(From the Colonial Magazine for November, .)
Amidst the various aspirants to fame, in a nation where wide and multifarious opportunities of rising to distinction present themselves, it will constantly happen that many occupy a place among their contemporaries to which posterity, more just in their adjudications, will by no means admit them. The everyday history of what is passing around us in the world, and especially in our own country, sufficiently proves this. It would sometimes, indeed, almost seem to be necessary to belong to a certain clique or coterie - to some privileged order, or accredited class of citizens - in order that merit be fully appreciated, or even a scant measure of justice awarded. Such considerations are often painfully forced upon us by the unequal awards which are meted out to individuals - whose acknowledged genius, or whose high success, craves a more adequate remuneratory allotment.
Some fifteen years ago, I noticed, in one of the Gentleman's Magazines for the year 1828, a most extraordinary voyage performed by Captain James Weddell towards the South Pole; in which a rare combination of skill and persevering talent was displayed. The singular merit of this voyage, and the high services which its distinguished commander performed in the cause of science, were, I believe, acknowledged by all who were capable of estimating them. But there it rested. A cold assent to his deservings was recorded on the part of science, and its author was suffered to pass into forgetfulness, and add another victim to the long list of those who have experienced ingratitude at the hands of those who ought to have been their most generous advocates. Some years afterwards (in the year 1840), the subject of Weddell, and his just claims upon the British public was again noticed in a paper which appeared in your own pages. A high sense of his singular merit, and a conviction of flagrant injustice done him by his countrymen, animated, those appeals.
His countrymen, however, on certain occasions, unaccountably backward in appreciating or rewarding merit, have remained deaf to those claims, in an extraordinary degree, when the facts of the case are considered. And really, the present case - Captain Weddell being now beyond the reach of remuneratory reparation - holds forth but an ill-omened security for future adventurers similarly situated.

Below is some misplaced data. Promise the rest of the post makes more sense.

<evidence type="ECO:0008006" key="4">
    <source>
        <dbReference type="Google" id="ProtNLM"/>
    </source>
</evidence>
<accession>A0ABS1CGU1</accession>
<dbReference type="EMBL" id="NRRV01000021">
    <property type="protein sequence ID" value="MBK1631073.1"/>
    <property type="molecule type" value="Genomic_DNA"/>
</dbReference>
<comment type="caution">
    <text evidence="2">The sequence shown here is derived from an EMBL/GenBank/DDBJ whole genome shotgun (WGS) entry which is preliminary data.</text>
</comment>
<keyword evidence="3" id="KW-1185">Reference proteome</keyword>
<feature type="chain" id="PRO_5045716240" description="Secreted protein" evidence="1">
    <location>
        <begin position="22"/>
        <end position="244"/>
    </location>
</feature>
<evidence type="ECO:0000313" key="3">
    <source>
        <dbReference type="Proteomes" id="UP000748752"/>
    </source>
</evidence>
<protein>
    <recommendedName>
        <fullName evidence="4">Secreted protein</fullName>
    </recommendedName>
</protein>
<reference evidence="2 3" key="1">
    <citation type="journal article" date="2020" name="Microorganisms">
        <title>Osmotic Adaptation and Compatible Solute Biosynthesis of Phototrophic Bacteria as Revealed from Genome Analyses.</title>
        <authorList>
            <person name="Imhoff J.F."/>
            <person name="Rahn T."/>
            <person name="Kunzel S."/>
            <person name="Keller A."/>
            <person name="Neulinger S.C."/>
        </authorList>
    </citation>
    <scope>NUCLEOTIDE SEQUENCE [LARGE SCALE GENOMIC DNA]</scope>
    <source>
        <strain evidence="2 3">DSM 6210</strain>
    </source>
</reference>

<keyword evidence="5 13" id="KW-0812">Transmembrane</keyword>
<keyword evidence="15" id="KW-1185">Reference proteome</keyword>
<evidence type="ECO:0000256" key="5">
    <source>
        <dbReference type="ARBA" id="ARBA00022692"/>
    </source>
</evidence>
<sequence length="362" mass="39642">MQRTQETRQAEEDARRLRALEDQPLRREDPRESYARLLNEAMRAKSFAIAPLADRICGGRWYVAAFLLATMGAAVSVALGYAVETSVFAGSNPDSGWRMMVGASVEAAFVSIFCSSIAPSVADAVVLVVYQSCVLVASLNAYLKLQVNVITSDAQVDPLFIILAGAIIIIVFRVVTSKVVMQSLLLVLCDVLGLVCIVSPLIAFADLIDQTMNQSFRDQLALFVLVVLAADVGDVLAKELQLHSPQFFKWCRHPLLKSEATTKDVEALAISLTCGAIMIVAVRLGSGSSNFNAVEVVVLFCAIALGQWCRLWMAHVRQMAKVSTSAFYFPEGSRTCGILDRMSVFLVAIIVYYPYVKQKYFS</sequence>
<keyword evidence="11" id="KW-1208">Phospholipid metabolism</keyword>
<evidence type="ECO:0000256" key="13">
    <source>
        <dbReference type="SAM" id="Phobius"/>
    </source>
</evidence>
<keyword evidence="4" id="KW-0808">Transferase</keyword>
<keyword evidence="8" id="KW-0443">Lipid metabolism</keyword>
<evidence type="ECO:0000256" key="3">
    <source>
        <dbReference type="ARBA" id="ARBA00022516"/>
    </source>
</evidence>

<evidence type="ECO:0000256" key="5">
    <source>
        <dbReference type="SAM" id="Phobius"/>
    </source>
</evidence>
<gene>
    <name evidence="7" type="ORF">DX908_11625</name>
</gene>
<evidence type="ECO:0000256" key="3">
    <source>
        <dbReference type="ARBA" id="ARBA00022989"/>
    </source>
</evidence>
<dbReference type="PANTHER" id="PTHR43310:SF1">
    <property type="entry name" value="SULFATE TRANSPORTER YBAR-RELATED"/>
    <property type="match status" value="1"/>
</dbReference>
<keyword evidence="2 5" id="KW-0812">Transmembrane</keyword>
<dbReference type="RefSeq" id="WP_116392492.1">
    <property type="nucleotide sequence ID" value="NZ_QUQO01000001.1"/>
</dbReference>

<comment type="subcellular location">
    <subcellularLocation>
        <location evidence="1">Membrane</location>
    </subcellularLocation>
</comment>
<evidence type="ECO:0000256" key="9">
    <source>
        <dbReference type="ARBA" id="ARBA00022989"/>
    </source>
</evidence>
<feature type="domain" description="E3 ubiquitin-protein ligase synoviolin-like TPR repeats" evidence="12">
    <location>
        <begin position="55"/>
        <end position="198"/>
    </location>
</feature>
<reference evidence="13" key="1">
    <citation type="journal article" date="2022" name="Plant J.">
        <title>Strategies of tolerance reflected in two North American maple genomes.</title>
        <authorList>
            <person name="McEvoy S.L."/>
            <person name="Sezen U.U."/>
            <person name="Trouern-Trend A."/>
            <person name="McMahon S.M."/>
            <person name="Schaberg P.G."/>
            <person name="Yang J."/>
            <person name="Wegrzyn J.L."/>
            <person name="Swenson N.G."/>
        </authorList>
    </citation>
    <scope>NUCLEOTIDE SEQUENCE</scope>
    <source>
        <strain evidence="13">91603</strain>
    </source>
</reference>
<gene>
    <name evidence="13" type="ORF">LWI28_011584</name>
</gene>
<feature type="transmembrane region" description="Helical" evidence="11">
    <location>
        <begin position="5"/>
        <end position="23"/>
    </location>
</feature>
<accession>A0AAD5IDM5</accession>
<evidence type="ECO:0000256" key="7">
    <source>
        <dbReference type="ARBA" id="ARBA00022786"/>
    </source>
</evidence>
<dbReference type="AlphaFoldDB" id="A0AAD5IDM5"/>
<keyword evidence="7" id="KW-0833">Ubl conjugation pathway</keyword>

The last quarter of a century has witnessed many in our country's annals. whose exertions in the cause of nautical science has been abundantly responded to on the part of their countrymen; and the names of Parry, Franklin, Ross, Back, and some others, prove that honours are not wanting for their especial favourites. But was Weddell hindmost in these exertions? Did not a struggle such as his, in the cause of science and discovery, deserve well at the hands of his country? Ample time was likewise afforded, to compensate him for what he actually performed, or to prosecute through him, discoveries which he had so finely opened. Discoveries in the neighbourhood of the South Pole might, through his means have been prosecuted with much success. Was either the one or the other of these alternatives adopted ?
It was a practice among the ancient Athenians, when their generals were worsted in battle by the enemy, to bring them to a public trial and execute them. But here is a commander who returned successfully from a perilous expedition, fraught with high advantages to the scientific world; who, in its prosecution, generously sacrificed all private considerations of emolument, in order to raise the interests of science, and add to the stock of our geographical and hydrographical knowledge ; who is yet suffered to terminate his earthly career in comparative indigence and obscurity. Is not the character of England herein compromised?
Other nations of modern Europe have reasoned and acted in a somewhat different way. Both the Portuguese, of a former age, and, latterly the Russians, have liberally remunerated their intrepid seamen for services performed in the cause of nautical science.
Besides his grand achievement - his discoveries within the Antarctic Circle - Captain Weddell has rendered to his country and mankind much valuable information relative to the navigation round Cape horn. With persevering industry and vigilance, he has succeeded in establishing rules for the navigation of the seas in this vicinity, which, if duly observed, must prove of extensive use to future voyagers. He at once explored the harbours in these localities, examined the soundings, ascertained the prevailing currents, and marked the approaching indications of storms from the south, and contributed, by his activity and skill, to reduce many of the difficulties with which previous voyagers have had to encounter. He also made topographical surveys, and laid down charts of the South Orkneys and South Shetlands, during three voyages performed in the years 1820-21 22-23 ; islands comparatively unknown to former navigators. But his grand distinguishing, achievement as a navigator, is his near approximation to the South Pole. He sailed to the high latitude of 74° 15' south; which is a much higher degree than any seaman, except the intrepid Cook, ever attained. Beset with difficulties in the long and perilous navigation of a thousand miles of ice, he explored his devious way, and reached seas until then unbroken by the prow of mariner since the creation.
Several phenomena, unthought of in the natural history of our globe, were elicited; amongst others, Weddell observed in this, the remotest latitude to which the exploring researches of man had penetrated, flights of innumerable birds, which are well-known by experienced navigators to indicate the vicinity of land. Has this extraordinary fact, so interesting to cosmography, been attempted to be farther explained ?